An Infinite Loop Caused by Updating a Map during Iteration

2019-02-25 15:30:00 UTC+8
639 字
4 分钟阅读


The author encountered a problem during the development of the 2.0 version of [simstate], where an infinite loop occurred during the iteration of a set of ' observers' stored in a ES6 Map. The problem was initially confused due to the Map having only one element and remaining unchanged between and inside loops. However, after investigation, the author discovered that the root of the problem was the call to observer, which alters the Map itself during iteration. This led to the infinite loop, even when deleting and re-adding an entry during iteration.

Azure AI Language Service驱动

The Problem

I accidently encountered a problem during the development of the 2.0 version of simstate: During an iteration of a set of observers stored in a ES6 Map, which contained only one element, an infinite loop occurred.

Loop that never ends
Loop that never ends


This problem confused me quite a lot. It had been confirmed that this Map had only one element and the element remained unchanged between and inside loops, and the all elements in promises array were the same.

Only one element in the map
Only one element in the map

My first thought was data race. It might be true for other languages with real multi-threading capability, but this is JavaScript: it is single thread only, and so there would be no such concurrent related problems.

Using a function as the key of Map seemed weird for other programming languages, since most Map-like data structure (like HashMap in Java, Dictionary in C# and unordered_map in C++) requires the key to be hashable, and functions are not, at least in the surface. However, MDN clearly states that any value (both objects and primitive values) may be used as a key. The following code works well, which proves that functions, too, can be used as keys in a Map.

const data = [];
const map = new Map();
function a() { console.log("a"); }
map.set(a, "123");
map.forEach((value, key) => key()); // a

The Root of the Problem

After some investigation, the call to observer caught my eyes.

observer() will trigger the re-render of observer component and make the updated state available for end-user. To simplify implementation, every time the component is re-rendered, the component will unsubscribe (delete an entry from a Map) to the stores it subscribes to, and re-subscribe (set an entry in a Map) during the render.

StoreConsumer.tsx omitting some unrelated code

export default class StoreConsumer extends React.Component<Props, State> {
  // ...
  instances = new Set<Store<any>>();
  // ...
  private unsubscribeAll() {
    this.instances.forEach((store) => {
      // highlight-next-line
  useStore = <ST extends StoreType<any>>(storeType: ST, dep?: Dependency<ST>): InstanceType<ST> => {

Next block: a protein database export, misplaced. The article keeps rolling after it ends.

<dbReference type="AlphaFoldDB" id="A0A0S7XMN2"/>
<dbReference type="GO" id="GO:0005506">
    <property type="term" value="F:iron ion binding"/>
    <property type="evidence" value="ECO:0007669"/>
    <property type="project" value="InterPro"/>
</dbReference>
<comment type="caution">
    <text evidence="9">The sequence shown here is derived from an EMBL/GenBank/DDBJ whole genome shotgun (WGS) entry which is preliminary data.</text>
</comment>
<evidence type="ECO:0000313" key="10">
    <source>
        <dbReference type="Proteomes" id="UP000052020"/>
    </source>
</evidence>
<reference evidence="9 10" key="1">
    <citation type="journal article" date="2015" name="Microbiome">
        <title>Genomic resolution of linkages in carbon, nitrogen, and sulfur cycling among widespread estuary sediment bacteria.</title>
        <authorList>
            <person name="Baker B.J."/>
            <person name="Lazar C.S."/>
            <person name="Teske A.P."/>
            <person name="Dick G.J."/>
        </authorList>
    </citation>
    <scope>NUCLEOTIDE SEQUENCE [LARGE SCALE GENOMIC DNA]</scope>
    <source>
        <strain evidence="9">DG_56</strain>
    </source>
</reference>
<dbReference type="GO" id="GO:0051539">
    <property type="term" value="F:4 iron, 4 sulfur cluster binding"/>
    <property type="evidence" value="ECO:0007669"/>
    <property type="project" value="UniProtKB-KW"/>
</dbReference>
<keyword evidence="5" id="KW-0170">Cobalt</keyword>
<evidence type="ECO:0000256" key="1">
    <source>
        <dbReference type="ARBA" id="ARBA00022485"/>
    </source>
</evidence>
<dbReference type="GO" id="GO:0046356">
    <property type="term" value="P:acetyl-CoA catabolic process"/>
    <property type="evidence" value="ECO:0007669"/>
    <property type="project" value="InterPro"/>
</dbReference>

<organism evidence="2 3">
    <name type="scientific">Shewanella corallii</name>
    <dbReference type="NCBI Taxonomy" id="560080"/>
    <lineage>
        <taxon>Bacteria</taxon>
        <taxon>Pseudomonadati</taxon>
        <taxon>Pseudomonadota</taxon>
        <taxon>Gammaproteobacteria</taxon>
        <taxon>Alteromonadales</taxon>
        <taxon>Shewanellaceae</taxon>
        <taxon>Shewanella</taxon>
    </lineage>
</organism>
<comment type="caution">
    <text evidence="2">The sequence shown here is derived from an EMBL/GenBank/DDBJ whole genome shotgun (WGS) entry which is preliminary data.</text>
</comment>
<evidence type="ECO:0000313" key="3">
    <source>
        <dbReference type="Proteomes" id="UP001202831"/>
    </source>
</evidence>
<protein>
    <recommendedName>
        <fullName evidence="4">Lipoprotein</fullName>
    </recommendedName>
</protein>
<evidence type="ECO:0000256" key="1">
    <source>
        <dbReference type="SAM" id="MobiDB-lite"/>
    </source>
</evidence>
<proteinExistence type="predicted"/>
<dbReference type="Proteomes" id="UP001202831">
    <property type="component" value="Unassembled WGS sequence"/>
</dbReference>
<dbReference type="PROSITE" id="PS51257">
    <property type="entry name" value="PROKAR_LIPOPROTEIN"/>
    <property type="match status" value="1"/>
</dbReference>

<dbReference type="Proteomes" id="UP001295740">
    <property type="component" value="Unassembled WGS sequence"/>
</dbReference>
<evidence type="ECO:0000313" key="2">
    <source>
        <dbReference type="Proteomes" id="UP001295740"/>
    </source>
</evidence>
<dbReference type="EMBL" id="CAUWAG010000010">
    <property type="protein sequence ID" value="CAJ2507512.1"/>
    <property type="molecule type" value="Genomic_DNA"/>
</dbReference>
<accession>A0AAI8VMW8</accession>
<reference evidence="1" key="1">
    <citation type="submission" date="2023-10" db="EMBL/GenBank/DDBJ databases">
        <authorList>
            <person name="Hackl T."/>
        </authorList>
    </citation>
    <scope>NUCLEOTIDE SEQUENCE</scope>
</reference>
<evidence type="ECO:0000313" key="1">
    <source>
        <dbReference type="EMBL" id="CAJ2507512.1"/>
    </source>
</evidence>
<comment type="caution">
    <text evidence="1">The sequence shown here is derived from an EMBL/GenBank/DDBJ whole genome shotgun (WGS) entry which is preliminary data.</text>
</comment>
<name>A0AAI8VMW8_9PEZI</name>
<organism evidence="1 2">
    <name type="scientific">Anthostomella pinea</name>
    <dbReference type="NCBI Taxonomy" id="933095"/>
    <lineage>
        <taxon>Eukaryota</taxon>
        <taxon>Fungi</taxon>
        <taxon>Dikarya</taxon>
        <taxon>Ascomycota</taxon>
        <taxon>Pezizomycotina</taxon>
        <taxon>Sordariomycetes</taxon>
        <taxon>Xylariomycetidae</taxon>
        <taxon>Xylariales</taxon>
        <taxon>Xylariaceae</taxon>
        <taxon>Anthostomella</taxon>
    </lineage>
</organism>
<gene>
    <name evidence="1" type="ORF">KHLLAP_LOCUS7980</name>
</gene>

// ...
    // highlight-next-line
    store.subscribe(this.update, dep);
    // ...
  render() {
    return (
        {(map) => {
          // ...
          // highlight-next-line
          return this.props.children({ useStore: this.useStore });

Store.ts omitting unrelated code

subscribe(observer: Observer, dep?: Dependency) {
  // highlight-next-line
  this.observers.set(observer, { dep, shouldUpdate: getChecker(dep) });
unsubscribe(observer: Observer) {
  // highlight-next-line

The call to observer (observer()), happened during the iteration of the Map, alters the Map itself!

This is a dangerous action. It has become a common sense not to do so in most programming languages, since it might cause unexpected behaviors, which is exactly what happened here.

In this case, when deleting an entry and re-add an entry during the iteration, even if they are the equal, the item will be considered as a new item, which results in an infinite loop.

You may reproduce the case with the following code snippet. Note that since it runs indefinitely, consider running the script in a CLI environment (instead of browser) where you can kill the process to end the execution with ease.

const map = new Map();
function obs() { map.delete(obs); map.set(obs, 1); console.log("obs called"); }
map.set(obs, 1);
map.forEach((value, key) => key());
// endless "obs called"


This is quite a simple problem, and the cause is also easy to understand for most programmers. However, it still confused me for quite a while. After it, I realized that some bugs might seem strange and difficult to debug, but it doesn't mean the cause is complicated: sometimes it is the indirections on top of all the root that adds to the difficulty. During debugging, it is a good way to track down the code execution flow, and in this process the cause may just reveal itself.


2019-02-14 23:50:00 UTC+8

Simstate and Why

# What is it? [![npm](https://img.shields.io/npm/v/simstate.svg?style=flat-square)](https://www.np